The event is a substantial scientific breakthrough, as predicted in 1973 but was never observed in the real world.
A unique particle has revealed itself thanks to the collaboration of two-particle colliders, confirming the half-century-old theory.
Scientists predicted the existence of the particle, called the odderon, in 1973. It was described as a rare, short-lived conjoinment of gluons, which are smaller particles.
Since then, researchers suspected that the odderon might be born when protons are slammed together at tremendous speeds, but the exact conditions that would lead to that remained a mystery for decades.
After comparing data from the Large Hadron Collider, the 17-mile-long ring-shaped atom smasher close to Geneva that is very popular for discovering the Higgs boson, and the Tevatron and a now-defunct 3.9-mile-long American collider that used to slam antiprotons and protons in Illinois until 2011, researchers found conclusive evidence of the odderon.
The scientists analyzed the resulted data from the particle collisions.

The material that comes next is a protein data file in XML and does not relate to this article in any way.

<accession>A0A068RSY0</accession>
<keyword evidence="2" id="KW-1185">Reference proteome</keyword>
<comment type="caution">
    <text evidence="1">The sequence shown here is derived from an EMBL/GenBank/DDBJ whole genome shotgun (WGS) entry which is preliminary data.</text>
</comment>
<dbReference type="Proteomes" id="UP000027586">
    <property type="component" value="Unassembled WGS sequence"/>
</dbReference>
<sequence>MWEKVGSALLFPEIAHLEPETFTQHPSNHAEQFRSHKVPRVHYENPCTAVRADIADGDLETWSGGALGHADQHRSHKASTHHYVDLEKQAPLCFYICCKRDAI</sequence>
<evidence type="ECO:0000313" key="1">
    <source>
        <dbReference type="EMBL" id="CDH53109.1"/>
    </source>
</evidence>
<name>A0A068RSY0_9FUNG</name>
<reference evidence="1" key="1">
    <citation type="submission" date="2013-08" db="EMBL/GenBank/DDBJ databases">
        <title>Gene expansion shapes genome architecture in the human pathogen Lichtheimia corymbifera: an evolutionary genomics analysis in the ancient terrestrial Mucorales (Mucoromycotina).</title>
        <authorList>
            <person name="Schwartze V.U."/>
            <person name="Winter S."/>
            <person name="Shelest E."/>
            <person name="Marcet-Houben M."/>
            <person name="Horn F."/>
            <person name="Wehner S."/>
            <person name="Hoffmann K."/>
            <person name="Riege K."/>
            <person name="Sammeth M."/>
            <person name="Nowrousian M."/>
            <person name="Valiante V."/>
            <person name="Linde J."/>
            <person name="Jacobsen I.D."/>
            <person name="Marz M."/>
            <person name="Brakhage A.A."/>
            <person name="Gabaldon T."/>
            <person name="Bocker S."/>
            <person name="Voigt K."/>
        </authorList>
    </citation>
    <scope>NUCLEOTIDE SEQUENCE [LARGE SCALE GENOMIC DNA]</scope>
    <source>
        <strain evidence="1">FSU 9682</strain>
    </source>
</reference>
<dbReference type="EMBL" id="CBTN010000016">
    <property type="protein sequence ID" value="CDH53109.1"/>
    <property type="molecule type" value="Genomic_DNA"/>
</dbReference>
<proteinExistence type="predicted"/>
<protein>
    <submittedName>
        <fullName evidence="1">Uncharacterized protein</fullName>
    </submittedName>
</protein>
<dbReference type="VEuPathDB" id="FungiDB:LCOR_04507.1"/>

They postulated that the odderons would result at slightly different rates in proton-proton collisions and proton-antiproton collisions, LiveScience reported.
The researchers behind the new paper formed a mathematical approach to compare the data from the two collisions.
The comparison resulted in a so-called “money plot.”
It turned out that the odderons are, fundamentally, a rare combination of three gluons, some “sticky” particles.
When protons collide with immense energies inside particle colliders, they shatter into tiny pieces in 3 out of 4 cases. In the remaining case, they bounce off one another like pool balls on a table.
In that case, the protons survive the encounter. Scientists believe that it happens because the protons exchange two or three gluons. At the short point of contact, the gluons travel from one proton’s interior to the interior of the other.